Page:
Today, Ruth Marcus wrote an article in which she somehow reasons that Congress has the authority to mandate individuals to buy insurance. She advocates two “Constitutional” modes of doing so: the always “reliable,” Commerce Clause and the power of Congress to tax. She goes on to say:
If you arrive uninsured at an emergency room, that has ripple effects through the national economy — driving up costs and premiums for everyone. If you choose to go without insurance, that limits the size of the pool of insured individuals and — assuming you are young and healthy — drives up premium costs.
Taken to its logical extreme, Ms. Marcus’ logic implies that Congress has the power to control everything Americans do with their money.
For example, let’s say that American car manufacturers continue on their decline to the verge of complete collapse. Many Americans would then refuse to buy their cars because of their poor quality or high cost. The decision to not purchase American cars does in fact have a huge effect on interstate commerce. Therefore, Congress can force Americans to buy these poorly made, highly priced cars rather than more appealing foreign models in order to keep American carmakers afloat (Or they can take the old fashioned route and just bail them out).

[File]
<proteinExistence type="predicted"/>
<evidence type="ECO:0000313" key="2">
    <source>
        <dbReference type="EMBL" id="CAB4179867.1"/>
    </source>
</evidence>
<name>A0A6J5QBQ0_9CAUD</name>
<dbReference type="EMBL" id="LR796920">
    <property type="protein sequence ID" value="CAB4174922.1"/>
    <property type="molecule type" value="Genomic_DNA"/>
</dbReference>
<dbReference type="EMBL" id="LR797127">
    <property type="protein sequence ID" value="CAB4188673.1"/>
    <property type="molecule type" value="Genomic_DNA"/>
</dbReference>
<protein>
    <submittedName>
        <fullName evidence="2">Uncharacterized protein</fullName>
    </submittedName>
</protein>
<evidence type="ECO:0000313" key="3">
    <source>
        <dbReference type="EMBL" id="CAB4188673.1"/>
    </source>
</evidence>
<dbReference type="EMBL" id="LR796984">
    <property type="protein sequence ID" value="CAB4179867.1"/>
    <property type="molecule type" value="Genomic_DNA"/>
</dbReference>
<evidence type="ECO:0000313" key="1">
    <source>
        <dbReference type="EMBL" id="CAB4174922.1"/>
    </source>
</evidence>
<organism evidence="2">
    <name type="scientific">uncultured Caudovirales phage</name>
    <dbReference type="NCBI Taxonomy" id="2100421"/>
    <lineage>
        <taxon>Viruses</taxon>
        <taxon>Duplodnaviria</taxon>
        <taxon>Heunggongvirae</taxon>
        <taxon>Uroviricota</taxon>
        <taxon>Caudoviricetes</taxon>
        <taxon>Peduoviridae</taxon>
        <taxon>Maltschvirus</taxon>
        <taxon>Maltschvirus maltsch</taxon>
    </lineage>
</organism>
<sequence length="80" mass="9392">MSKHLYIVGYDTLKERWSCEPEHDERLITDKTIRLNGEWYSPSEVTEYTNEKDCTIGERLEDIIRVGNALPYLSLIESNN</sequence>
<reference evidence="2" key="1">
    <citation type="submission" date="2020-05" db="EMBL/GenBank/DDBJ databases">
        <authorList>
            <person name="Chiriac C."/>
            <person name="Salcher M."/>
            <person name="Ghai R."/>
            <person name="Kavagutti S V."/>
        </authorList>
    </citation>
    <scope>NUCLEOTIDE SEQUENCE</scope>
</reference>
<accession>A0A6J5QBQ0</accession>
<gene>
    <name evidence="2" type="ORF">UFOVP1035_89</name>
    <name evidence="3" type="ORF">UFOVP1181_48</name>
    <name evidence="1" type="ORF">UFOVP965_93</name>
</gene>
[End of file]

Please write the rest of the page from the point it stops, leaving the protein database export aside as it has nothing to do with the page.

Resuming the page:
The implications of this legal precedent on a “capitalist,” society already hanging by a thread are clear: Congress would have the power to dictate which businesses get customers and which don’t (American car companies would be sent customers while foreign car companies would be sent none). In other words, Congress will run the American economy. Considering the fact that they’ve already gotten the country $12 trillion in the red, I’m not so sure that most Americans would be thrilled with that.Published in